Politics

Privacy commissioner launches investigation into licence plate breach

The privacy commissioner has launched an investigation into the Canada Border Services Agency after the licence plate reader system it uses was targeted in a malicious cyberattack in the U.S.

Photos of travellers and licence plates collected by U.S. Customs and Border Protection were compromised

In this file photo, traffic travelling from Niagara Falls, Ontario, Canada, lines up on the Rainbow Bridge to enter the United States through a border checkpoint at Niagara Falls, N.Y. U.S. Customs and Border Protection officials said photos of travellers had been hacked as part of a “malicious cyberattack." (Don Heupel/Associated Press)

The privacy commissioner has launched an investigation into the Canada Border Services Agency after the licence plate reader system it uses was targeted in a malicious cyberattack in the U.S.

Earlier this summer, news surfaced that photos of travellers and licence plates collected by U.S. Customs and Border Protection through the Perceptics system were compromised in a privacy breach last month.

The CBSA and U.S. Customs and Border Protection use the same plate reader technology.

"Our office has continued to engage with CBSA and has initiated an investigation into the breach with respect to CBSA records," said Vito Pilieci, spokesperson for the Office of the Privacy Commissioner, in an email to CBC News this week.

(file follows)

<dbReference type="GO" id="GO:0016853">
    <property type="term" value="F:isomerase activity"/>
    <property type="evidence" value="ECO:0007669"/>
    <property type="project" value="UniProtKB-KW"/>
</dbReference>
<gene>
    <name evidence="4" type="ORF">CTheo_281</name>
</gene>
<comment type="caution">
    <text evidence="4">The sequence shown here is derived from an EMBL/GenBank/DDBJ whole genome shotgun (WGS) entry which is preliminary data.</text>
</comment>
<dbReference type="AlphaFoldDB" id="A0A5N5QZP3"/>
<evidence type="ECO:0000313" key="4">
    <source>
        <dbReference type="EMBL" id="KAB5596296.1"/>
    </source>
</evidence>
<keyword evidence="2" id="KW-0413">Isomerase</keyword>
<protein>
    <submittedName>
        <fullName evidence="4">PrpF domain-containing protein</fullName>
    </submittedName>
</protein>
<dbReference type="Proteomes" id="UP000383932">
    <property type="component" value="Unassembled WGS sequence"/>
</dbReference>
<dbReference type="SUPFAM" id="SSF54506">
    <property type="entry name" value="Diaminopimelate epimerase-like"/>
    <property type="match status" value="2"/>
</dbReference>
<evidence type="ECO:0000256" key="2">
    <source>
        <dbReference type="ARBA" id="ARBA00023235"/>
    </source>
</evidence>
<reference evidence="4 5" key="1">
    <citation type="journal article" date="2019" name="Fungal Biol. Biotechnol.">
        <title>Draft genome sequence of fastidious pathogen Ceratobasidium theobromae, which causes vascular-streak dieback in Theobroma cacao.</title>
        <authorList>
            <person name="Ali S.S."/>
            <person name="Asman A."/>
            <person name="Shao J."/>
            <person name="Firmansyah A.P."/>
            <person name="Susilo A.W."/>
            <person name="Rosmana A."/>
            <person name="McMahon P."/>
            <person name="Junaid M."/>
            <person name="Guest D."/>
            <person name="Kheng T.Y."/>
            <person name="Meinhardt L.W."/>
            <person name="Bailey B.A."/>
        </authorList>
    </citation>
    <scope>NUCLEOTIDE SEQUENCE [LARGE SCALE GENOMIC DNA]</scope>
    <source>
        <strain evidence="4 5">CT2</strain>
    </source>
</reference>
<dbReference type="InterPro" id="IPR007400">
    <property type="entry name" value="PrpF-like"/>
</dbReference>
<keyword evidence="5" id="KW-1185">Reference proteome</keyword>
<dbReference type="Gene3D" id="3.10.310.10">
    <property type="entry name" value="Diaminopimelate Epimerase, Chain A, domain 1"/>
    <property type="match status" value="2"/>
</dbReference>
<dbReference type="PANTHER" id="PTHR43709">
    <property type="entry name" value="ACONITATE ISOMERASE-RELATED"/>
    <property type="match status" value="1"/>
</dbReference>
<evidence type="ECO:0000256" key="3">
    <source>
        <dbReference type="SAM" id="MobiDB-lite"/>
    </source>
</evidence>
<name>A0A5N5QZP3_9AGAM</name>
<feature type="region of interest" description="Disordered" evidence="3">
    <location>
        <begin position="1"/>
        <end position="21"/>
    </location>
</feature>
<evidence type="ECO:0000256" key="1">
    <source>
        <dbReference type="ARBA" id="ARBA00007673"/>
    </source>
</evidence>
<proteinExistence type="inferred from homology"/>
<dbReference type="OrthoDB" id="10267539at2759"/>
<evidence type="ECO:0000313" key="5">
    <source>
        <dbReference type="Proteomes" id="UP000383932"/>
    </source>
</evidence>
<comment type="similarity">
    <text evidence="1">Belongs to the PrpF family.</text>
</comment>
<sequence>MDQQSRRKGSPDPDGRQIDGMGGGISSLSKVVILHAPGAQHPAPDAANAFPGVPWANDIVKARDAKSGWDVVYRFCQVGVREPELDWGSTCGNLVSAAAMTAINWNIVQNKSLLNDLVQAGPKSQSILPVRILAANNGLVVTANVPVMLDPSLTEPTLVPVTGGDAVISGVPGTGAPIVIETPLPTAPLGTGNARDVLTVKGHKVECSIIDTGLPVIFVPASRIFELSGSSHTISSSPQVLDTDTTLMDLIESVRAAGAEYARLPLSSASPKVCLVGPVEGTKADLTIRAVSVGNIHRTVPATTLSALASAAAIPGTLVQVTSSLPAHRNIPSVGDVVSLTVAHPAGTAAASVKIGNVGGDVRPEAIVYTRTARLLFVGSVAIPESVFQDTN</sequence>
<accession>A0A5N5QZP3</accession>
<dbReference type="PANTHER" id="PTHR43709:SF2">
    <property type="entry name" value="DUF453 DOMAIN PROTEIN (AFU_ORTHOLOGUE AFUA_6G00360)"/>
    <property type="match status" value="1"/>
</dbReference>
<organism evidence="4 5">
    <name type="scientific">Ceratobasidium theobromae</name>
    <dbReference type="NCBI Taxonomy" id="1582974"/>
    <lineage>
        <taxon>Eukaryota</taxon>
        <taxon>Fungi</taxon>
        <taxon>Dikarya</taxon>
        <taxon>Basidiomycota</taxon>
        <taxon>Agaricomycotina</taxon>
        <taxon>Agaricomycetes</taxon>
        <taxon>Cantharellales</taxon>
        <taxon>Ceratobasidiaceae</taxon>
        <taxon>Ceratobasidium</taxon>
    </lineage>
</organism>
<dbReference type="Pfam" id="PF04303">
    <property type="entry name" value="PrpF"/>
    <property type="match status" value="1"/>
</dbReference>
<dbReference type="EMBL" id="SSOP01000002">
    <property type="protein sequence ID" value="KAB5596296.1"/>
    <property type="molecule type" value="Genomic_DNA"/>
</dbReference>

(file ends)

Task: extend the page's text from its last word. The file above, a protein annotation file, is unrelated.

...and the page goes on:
"Due to confidentiality provisions in the Privacy Act, I cannot provide any further details at this time."

The CBSA is conducting its own review to learn if Canadians' information was swept up in the breach.

"The Canada Border Services Agency has received an investigation notice from the Office of the Privacy Commissioner related to the Perceptics cyber attack and we are committed to working with them throughout their investigation," said spokesperson Rebecca Purdy in an email.

U.S. Customs and Border Protection said they learned of the data breach, which affected fewer than 100,000 people, in May, but said none of the files had been posted to the darker corners of the internet.

However, someone using the pseudonym "Boris Bullet-Dodger" contacted the tech website The Register to share a link to the hacked files on the dark web.

The Register shared that link with CBC News. 

The massive trove of files includes internal Perceptics data such as payroll information, travel receipts, non-disclosure agreements and customs declarations. It also contains information on Perceptics's competitors and even several music playlists.

U.S. officials said the company transferred copies of images to its company network without the agency's authorization, violating U.S. government policy.

The CBSA already has said Public Services and Procurement Canada reviewed Perceptics's Canadian contract and told the agency the vendor complied with all the terms.

Since 2015, the government has issued dozens of contracts to Perceptics for its licence plate reader and radio frequency identification services, totalling more than $21 million.

The CBSA still uses Perceptics's plate-reader technology.

"Our information confirms that use of this equipment does not pose systems or security vulnerabilities to the CBSA," said Purdy. 

with files from the CBC's Sylvène Gilchrist

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